That's the title of a rather interesting competition involving the Hubble Space Telescope.
The telescope's Web site has announced:
Since 1990, Hubble has made more than a million observations. We feature many of these on spacetelescope.org, and the most stunning are in our Top 100 gallery and iPad app.
But there are thousands of pictures in Hubble’s science archive that have only been seen by a few scientists. We call these images Hubble’s hidden treasures — stunning images of astronomical phenomena that have never been seen and enjoyed by the public.
Every week, we search the archive for hidden treasures, process the scientific data into attractive images and publish them as the Hubble Picture of the Week. But the archive is so vast that nobody really knows the full extent of what Hubble has observed.
This is where you come in.
Searching Hubble’s archive for hidden treasures is a lot of fun, and it’s pretty straightforward, even if you don’t have advanced knowledge. So we’re inviting you to come and help us find iconic Hubble images that have never before been shown to the public.
We’ve prepared some tutorials to get you started with searching the archive, and to say thank you for helping us, between now and 31 May 2012, we’re running two competitions with great prizes:
Hubble’s Hidden Treasures 2012: Find and tweak Hubble observations using a set of simple online tools. It’s easy and fun, and anyone can take part. Top prize: Apple iPod Touch and goodies.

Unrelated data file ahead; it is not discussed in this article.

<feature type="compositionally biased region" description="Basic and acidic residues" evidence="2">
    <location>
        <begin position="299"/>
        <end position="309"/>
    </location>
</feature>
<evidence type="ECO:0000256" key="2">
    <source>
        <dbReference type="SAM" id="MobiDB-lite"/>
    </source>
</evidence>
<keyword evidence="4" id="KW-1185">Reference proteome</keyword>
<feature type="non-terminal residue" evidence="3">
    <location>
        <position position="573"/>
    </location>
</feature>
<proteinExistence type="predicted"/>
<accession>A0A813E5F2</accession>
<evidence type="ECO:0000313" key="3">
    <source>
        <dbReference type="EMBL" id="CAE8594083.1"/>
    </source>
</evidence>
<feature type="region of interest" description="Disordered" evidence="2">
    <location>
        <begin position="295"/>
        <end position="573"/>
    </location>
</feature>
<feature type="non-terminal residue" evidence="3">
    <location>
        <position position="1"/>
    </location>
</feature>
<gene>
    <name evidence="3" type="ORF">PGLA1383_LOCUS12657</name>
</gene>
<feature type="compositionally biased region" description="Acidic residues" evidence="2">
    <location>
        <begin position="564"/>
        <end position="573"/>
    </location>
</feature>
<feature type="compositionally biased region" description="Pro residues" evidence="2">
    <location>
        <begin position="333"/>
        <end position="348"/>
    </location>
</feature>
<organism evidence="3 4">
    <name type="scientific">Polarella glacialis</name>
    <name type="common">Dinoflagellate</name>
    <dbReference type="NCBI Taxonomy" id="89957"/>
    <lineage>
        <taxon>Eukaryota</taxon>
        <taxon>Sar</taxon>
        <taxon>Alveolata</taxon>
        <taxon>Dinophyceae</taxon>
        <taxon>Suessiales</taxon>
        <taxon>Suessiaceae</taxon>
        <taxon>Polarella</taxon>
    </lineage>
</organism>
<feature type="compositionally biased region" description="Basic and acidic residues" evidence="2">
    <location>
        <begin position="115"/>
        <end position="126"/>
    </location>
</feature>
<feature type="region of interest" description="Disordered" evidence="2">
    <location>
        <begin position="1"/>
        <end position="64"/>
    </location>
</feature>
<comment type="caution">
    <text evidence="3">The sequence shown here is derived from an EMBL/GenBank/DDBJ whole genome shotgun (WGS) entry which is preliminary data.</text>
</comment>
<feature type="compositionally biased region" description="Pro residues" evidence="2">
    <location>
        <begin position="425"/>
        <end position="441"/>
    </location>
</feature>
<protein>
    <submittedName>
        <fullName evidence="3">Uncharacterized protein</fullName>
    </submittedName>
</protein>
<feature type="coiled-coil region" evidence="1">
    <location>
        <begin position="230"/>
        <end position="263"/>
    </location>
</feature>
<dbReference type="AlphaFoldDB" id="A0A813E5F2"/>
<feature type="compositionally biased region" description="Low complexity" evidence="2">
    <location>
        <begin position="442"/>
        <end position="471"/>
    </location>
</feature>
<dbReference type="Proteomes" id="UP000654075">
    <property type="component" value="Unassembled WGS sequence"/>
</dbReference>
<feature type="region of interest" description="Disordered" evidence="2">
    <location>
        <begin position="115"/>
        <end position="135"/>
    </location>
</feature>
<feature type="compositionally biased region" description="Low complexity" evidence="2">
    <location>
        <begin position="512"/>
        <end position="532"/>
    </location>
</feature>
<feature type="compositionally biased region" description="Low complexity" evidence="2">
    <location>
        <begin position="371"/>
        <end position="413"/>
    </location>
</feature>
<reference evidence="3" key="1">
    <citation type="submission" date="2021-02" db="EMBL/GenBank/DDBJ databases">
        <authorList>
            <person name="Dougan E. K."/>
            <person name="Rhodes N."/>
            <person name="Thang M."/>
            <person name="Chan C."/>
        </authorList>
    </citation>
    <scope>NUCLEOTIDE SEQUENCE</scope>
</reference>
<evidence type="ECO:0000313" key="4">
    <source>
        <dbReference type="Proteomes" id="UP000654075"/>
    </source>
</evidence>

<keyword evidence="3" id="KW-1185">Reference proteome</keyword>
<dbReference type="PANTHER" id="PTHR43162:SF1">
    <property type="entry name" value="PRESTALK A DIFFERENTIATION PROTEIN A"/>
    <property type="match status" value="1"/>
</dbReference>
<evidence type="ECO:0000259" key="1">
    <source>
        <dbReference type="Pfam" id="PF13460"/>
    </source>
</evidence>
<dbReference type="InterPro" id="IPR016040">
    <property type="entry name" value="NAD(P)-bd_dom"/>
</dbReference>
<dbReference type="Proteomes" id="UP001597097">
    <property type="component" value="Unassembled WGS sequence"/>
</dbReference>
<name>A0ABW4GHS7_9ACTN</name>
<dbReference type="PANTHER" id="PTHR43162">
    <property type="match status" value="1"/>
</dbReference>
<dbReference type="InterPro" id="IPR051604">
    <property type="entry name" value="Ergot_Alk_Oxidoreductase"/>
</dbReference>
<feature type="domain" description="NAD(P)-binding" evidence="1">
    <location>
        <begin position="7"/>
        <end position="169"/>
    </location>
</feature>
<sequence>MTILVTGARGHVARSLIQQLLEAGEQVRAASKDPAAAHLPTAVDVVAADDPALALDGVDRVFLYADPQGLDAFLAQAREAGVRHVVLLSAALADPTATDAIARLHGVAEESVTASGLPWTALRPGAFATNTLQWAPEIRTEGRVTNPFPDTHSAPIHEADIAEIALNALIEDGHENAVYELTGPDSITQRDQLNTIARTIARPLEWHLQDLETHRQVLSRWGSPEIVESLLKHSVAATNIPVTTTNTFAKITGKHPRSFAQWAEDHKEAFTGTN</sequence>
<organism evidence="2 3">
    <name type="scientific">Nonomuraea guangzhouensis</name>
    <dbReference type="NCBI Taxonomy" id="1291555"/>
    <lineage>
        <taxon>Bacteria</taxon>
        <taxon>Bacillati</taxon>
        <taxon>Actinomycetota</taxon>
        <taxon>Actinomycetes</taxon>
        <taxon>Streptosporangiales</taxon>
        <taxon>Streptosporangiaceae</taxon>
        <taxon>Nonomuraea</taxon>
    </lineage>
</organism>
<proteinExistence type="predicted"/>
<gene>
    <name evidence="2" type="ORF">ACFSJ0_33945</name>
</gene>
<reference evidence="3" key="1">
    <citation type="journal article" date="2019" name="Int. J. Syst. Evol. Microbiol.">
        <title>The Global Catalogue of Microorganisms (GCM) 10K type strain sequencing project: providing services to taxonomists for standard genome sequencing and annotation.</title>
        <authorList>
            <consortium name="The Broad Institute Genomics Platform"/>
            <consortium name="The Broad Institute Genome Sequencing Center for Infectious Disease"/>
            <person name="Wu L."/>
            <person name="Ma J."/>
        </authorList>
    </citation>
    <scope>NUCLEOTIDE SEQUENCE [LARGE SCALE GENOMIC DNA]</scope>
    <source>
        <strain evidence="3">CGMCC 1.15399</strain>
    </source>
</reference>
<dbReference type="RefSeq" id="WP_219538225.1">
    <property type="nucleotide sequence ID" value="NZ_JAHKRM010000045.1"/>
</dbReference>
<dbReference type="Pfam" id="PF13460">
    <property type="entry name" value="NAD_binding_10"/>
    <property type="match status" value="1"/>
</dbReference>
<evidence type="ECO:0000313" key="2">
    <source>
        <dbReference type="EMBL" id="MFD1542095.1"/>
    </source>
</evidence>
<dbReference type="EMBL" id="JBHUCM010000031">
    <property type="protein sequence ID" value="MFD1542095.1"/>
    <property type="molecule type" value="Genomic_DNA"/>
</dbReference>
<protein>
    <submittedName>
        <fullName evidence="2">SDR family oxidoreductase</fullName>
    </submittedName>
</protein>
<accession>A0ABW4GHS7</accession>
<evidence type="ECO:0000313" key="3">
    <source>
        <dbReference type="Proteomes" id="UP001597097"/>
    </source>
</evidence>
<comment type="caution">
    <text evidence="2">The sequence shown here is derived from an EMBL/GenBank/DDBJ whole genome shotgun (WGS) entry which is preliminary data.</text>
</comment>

Hubble’s Hidden Treasures 2012 Image Processing: Find Hubble observations and then process them using professional astronomical imaging software. An extra challenge for amateur astronomers or people keen to learn about astronomical image processing. Top prize: Apple iPad and goodies.
When you search the Hubble archive for hidden treasures, you’re playing with real data from the world’s most famous astronomical observatory. You’re helping to uncover stunning pictures for the whole world to enjoy. And you could be in with a chance of winning one of our great prizes.
There's more at the link. I think it's a great idea!
To encourage my readers to consider entering the competition, here's a video montage of already-published great photographs by the Hubble Space Telescope. It's set to one of Pink Floyd's early compositions, 'Echoes', which fits it eerily well.
I look forward to many more great images coming out of this competition.